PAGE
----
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Northern Film Prize - the winners

Behind the scenes on the set of the short film "Mortal" by Andy Berriman and Alex Oates, which took home the Professional Award at the inaugural Northern Film Prize
Trevor Fox & Alex Oates shooting “Mortal” - credit Mike Lee Thomas

Two talented Northern filmmakers have scooped awards at the inaugural Northern Film Prize – a new award launched to recognise short filmmaking that captures the spirit and heart of the North East of England.

Andy Berriman, a film and theatre director from Stockton-on-Tees, won the Professional Filmmakers Award alongside writer Alex Oates, and Frank Berry, a Yorkshire-based writer-director who graduated from the Northern Film School, was awarded the Amateur Filmmakers Award.

A judging panel featuring filmmaker Thomas Bentley and playwright Michael Chaplin presented the winners with their prizes at Alnwick StoryFest over the weekend.

Andy Berriman, Director of the short film "Mortal" on the set of a Working Man's Pub where the film was shot
Director of “Mortal”, Andy Berriman

Andy Berriman and Alex Oates’ powerful and gritty short film “Mortal” was shot in Cambois. The film follows longstanding alcoholic Trevor as he returns to the working men’s club he once frequented with his brother to reminisce on the past.

In a joint statement, the pair commented: “We’re thrilled to have won the inaugural Northern Film Prize. We set out to put our beautiful and idiosyncratic region on screen and to be acknowledged in this way is hugely encouraging. Thank you to Alnwick Storyfest and, of course, LJ Ross for having us.”

Frank Berry’s gripping, dystopian short film “Glaciers” tells the tale of a father and son on a remote family farm as they struggle to protect their livelihood, and relationship, from the devastating effects of climate change.

Frank Berry, director of the short film "Glaciers", took home the Amateur Filmmaker Award at the inaugural Northern Film Prize
Director of “Glaciers”, Frank Berry

Frank said: "It is an honour to win the Northern Film Prize with 'Glaciers'. Events such as this are invaluable in showcasing all that the North has to offer the film industry, and what better place to do this, than the incredible Alnwick Castle? Long may it continue."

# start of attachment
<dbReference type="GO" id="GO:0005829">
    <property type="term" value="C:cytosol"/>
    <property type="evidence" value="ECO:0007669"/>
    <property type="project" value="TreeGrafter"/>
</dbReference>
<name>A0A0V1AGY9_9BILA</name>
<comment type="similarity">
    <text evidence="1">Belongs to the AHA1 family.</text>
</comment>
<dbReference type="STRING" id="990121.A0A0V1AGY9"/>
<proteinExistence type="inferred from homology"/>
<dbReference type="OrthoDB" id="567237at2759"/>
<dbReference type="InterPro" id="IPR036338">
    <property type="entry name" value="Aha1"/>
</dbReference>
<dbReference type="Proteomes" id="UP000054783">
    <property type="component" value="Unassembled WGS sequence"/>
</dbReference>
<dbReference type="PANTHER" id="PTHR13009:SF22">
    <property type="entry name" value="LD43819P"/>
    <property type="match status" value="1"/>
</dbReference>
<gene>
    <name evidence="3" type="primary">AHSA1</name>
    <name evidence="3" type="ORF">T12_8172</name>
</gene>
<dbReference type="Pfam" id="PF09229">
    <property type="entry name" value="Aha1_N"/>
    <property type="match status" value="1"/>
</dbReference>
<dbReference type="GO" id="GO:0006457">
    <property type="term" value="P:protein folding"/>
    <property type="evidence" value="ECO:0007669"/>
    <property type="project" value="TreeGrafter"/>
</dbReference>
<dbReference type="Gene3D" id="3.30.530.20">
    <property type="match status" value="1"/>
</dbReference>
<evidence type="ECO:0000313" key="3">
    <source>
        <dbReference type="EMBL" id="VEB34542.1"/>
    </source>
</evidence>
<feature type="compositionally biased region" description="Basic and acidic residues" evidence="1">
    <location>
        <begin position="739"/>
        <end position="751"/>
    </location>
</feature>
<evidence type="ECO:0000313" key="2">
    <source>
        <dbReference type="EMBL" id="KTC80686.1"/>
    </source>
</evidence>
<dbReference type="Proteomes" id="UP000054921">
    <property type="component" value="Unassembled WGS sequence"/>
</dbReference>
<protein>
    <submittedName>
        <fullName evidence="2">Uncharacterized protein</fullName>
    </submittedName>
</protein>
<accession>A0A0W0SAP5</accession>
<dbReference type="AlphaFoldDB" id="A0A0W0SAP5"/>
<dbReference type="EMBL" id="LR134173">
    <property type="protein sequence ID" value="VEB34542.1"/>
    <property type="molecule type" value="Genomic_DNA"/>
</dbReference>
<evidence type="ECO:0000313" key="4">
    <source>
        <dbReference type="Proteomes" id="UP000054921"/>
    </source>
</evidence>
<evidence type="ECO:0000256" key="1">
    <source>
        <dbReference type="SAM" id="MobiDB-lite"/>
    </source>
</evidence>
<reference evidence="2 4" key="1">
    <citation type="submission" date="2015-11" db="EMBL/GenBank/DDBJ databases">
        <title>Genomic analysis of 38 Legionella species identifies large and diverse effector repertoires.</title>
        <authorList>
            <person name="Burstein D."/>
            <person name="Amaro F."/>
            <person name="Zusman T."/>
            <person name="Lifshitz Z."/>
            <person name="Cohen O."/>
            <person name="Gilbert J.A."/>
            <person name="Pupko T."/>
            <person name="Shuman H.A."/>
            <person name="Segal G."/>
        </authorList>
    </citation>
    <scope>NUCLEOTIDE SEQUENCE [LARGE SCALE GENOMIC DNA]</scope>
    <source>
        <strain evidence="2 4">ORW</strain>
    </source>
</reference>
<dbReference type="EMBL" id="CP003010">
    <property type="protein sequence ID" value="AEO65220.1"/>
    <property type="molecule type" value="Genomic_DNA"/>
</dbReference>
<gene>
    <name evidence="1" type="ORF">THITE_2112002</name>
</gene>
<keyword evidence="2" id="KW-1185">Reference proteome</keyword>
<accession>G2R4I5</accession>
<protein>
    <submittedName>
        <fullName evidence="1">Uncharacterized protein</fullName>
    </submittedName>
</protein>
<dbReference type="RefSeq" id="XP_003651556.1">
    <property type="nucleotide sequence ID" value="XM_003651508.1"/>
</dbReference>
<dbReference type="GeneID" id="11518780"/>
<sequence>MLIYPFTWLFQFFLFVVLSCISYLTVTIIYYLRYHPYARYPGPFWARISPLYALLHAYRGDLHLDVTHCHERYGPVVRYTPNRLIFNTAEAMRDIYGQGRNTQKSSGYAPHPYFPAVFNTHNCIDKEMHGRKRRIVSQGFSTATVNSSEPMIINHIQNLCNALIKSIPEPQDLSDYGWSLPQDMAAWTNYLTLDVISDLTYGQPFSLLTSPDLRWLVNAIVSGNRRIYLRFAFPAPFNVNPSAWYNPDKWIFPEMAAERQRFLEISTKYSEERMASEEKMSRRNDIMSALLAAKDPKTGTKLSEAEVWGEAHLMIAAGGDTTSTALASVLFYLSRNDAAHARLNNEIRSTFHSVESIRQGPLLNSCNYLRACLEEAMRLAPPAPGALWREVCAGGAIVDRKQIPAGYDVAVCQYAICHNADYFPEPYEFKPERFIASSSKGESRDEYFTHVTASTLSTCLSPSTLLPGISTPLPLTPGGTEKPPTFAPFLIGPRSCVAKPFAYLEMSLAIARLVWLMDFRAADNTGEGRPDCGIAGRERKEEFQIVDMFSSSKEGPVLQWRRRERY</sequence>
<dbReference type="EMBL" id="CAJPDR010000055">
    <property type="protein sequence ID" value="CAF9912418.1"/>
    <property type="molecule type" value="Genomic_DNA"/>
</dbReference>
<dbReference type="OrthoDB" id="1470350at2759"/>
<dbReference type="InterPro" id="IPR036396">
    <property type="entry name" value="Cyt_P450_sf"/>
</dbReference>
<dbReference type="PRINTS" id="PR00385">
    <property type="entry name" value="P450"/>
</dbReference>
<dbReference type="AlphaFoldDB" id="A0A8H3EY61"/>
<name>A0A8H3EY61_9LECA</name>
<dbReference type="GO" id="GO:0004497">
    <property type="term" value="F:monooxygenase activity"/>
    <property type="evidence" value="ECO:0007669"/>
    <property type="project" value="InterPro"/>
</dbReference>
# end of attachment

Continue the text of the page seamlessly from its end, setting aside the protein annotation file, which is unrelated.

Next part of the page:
The two winning films were screened at a special event hosted by Alnwick Castle as part of Alnwick StoryFest on Saturday 25 February, where the winners each took home a cash prize of £1,000.

Launched in collaboration with the Alnwick Storyfest, the prize was founded and sponsored by bestselling author LJ Ross through her publishing imprint, Dark Skies. She commented: “I launched this prize for a number of reasons – to offer financial support to filmmakers, but also to help build and maintain confidence among new, emerging and established filmmakers whose work celebrates our region. The organisers and judges were overwhelmed by the response and the amount of quality submissions, which certainly highlights the region’s rich, creative edge and further establishes its reputation as a centre for filmmaking excellence.”

The theme for this year’s edition of the prize was ‘transformation’ and entrants, none of whom were employed in a full-time capacity as filmmakers, were required to submit one short film of no longer than ten minutes. This year’s judging panel consisted of professional filmmakers and creative industry professionals Thomas Bentley, Michael Chaplin, Catherine Neil, Magnus Dennison and LJ Ross.

The Northern Film Prize shortlist featured the following entries:

Professional Filmmakers Award shortlist

  • Davey Poremba – “Changeling”

  • Andy Berriman – “Mortal”

  • Oliver Smith – “Eldon Light Parade”

Amateur Filmmakers Award shortlist

  • Elizabeth Fortune – “Very Local Hero”

  • Frank Berry – “Glaciers”

  • Aziz Altamimi – “Becoming the Queen of the North”


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